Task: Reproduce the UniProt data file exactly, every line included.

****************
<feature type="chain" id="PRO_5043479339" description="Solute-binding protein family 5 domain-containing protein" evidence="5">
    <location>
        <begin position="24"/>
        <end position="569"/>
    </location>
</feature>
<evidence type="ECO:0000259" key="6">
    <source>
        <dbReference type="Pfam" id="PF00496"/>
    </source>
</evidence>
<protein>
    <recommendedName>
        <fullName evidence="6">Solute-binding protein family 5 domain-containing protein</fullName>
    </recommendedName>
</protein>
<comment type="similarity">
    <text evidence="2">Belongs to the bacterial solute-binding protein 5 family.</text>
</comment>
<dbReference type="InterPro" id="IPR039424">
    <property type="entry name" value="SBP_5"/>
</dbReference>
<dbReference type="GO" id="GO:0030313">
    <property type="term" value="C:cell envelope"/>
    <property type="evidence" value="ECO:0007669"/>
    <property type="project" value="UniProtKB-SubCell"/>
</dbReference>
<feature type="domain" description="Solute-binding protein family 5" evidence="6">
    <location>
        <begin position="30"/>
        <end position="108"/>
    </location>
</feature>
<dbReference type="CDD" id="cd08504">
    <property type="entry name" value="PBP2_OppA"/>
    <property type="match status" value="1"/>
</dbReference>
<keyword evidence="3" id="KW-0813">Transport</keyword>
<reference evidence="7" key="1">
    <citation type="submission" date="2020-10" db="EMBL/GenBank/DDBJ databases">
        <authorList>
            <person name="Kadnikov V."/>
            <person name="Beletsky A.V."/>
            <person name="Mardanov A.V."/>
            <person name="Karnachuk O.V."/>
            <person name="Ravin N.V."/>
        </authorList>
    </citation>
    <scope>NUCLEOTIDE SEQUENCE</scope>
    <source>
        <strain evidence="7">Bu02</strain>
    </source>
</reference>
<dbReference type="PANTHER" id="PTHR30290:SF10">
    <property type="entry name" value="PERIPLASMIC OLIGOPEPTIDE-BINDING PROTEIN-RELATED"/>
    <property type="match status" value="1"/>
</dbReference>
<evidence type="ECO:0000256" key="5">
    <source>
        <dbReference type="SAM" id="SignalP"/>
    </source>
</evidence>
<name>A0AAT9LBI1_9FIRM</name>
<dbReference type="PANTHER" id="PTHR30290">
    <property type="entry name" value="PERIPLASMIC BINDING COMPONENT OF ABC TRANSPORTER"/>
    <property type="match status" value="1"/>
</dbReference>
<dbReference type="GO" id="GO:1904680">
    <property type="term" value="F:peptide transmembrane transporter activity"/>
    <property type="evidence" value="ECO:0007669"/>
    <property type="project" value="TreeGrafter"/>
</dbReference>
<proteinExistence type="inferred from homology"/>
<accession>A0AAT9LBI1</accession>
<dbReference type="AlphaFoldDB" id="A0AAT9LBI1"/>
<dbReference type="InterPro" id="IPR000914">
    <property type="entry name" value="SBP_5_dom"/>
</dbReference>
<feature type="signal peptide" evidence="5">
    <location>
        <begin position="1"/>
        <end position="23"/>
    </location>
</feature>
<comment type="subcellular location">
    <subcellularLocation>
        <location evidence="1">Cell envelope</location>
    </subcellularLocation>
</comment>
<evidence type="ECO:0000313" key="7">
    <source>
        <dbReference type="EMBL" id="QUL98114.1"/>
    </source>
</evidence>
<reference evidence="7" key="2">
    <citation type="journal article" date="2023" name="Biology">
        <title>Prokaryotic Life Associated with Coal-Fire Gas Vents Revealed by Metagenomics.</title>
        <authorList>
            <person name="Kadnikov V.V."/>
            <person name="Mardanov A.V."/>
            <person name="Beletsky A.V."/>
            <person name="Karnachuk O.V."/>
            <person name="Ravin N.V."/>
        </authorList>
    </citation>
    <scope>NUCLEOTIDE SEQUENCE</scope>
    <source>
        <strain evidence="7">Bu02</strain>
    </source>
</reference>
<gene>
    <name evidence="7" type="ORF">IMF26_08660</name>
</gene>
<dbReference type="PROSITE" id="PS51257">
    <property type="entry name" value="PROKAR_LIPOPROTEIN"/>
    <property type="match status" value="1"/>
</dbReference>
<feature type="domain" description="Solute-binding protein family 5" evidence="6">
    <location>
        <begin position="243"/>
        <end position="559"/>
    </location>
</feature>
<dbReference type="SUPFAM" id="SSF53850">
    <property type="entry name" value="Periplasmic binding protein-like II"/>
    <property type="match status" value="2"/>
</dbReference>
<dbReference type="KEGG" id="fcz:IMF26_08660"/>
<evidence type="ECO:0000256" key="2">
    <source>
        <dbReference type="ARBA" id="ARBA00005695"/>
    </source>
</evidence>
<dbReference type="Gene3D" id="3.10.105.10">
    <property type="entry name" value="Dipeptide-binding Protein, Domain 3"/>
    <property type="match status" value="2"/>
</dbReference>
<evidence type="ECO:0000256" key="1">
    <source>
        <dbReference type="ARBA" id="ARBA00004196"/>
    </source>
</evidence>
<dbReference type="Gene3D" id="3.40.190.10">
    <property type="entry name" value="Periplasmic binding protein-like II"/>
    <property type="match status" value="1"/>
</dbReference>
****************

<feature type="chain" id="PRO_5043479339" description="Solute-binding protein family 5 domain-containing protein" evidence="5">
    <location>
        <begin position="24"/>
        <end position="569"/>
    </location>
</feature>
<evidence type="ECO:0000259" key="6">
    <source>
        <dbReference type="Pfam" id="PF00496"/>
    </source>
</evidence>
<protein>
    <recommendedName>
        <fullName evidence="6">Solute-binding protein family 5 domain-containing protein</fullName>
    </recommendedName>
</protein>
<comment type="similarity">
    <text evidence="2">Belongs to the bacterial solute-binding protein 5 family.</text>
</comment>
<dbReference type="InterPro" id="IPR039424">
    <property type="entry name" value="SBP_5"/>
</dbReference>
<dbReference type="GO" id="GO:0030313">
    <property type="term" value="C:cell envelope"/>
    <property type="evidence" value="ECO:0007669"/>
    <property type="project" value="UniProtKB-SubCell"/>
</dbReference>
<feature type="domain" description="Solute-binding protein family 5" evidence="6">
    <location>
        <begin position="30"/>
        <end position="108"/>
    </location>
</feature>
<dbReference type="CDD" id="cd08504">
    <property type="entry name" value="PBP2_OppA"/>
    <property type="match status" value="1"/>
</dbReference>
<keyword evidence="3" id="KW-0813">Transport</keyword>
<reference evidence="7" key="1">
    <citation type="submission" date="2020-10" db="EMBL/GenBank/DDBJ databases">
        <authorList>
            <person name="Kadnikov V."/>
            <person name="Beletsky A.V."/>
            <person name="Mardanov A.V."/>
            <person name="Karnachuk O.V."/>
            <person name="Ravin N.V."/>
        </authorList>
    </citation>
    <scope>NUCLEOTIDE SEQUENCE</scope>
    <source>
        <strain evidence="7">Bu02</strain>
    </source>
</reference>
<dbReference type="PANTHER" id="PTHR30290:SF10">
    <property type="entry name" value="PERIPLASMIC OLIGOPEPTIDE-BINDING PROTEIN-RELATED"/>
    <property type="match status" value="1"/>
</dbReference>
<evidence type="ECO:0000256" key="5">
    <source>
        <dbReference type="SAM" id="SignalP"/>
    </source>
</evidence>
<name>A0AAT9LBI1_9FIRM</name>
<dbReference type="PANTHER" id="PTHR30290">
    <property type="entry name" value="PERIPLASMIC BINDING COMPONENT OF ABC TRANSPORTER"/>
    <property type="match status" value="1"/>
</dbReference>
<dbReference type="GO" id="GO:1904680">
    <property type="term" value="F:peptide transmembrane transporter activity"/>
    <property type="evidence" value="ECO:0007669"/>
    <property type="project" value="TreeGrafter"/>
</dbReference>
<proteinExistence type="inferred from homology"/>
<accession>A0AAT9LBI1</accession>
<dbReference type="AlphaFoldDB" id="A0AAT9LBI1"/>
<dbReference type="InterPro" id="IPR000914">
    <property type="entry name" value="SBP_5_dom"/>
</dbReference>
<feature type="signal peptide" evidence="5">
    <location>
        <begin position="1"/>
        <end position="23"/>
    </location>
</feature>
<comment type="subcellular location">
    <subcellularLocation>
        <location evidence="1">Cell envelope</location>
    </subcellularLocation>
</comment>
<evidence type="ECO:0000313" key="7">
    <source>
        <dbReference type="EMBL" id="QUL98114.1"/>
    </source>
</evidence>
<reference evidence="7" key="2">
    <citation type="journal article" date="2023" name="Biology">
        <title>Prokaryotic Life Associated with Coal-Fire Gas Vents Revealed by Metagenomics.</title>
        <authorList>
            <person name="Kadnikov V.V."/>
            <person name="Mardanov A.V."/>
            <person name="Beletsky A.V."/>
            <person name="Karnachuk O.V."/>
            <person name="Ravin N.V."/>
        </authorList>
    </citation>
    <scope>NUCLEOTIDE SEQUENCE</scope>
    <source>
        <strain evidence="7">Bu02</strain>
    </source>
</reference>
<gene>
    <name evidence="7" type="ORF">IMF26_08660</name>
</gene>
<dbReference type="PROSITE" id="PS51257">
    <property type="entry name" value="PROKAR_LIPOPROTEIN"/>
    <property type="match status" value="1"/>
</dbReference>
<feature type="domain" description="Solute-binding protein family 5" evidence="6">
    <location>
        <begin position="243"/>
        <end position="559"/>
    </location>
</feature>
<dbReference type="SUPFAM" id="SSF53850">
    <property type="entry name" value="Periplasmic binding protein-like II"/>
    <property type="match status" value="2"/>
</dbReference>
<dbReference type="KEGG" id="fcz:IMF26_08660"/>
<evidence type="ECO:0000256" key="2">
    <source>
        <dbReference type="ARBA" id="ARBA00005695"/>
    </source>
</evidence>
<dbReference type="Gene3D" id="3.10.105.10">
    <property type="entry name" value="Dipeptide-binding Protein, Domain 3"/>
    <property type="match status" value="2"/>
</dbReference>
<evidence type="ECO:0000256" key="1">
    <source>
        <dbReference type="ARBA" id="ARBA00004196"/>
    </source>
</evidence>
<dbReference type="Gene3D" id="3.40.190.10">
    <property type="entry name" value="Periplasmic binding protein-like II"/>
    <property type="match status" value="1"/>
</dbReference>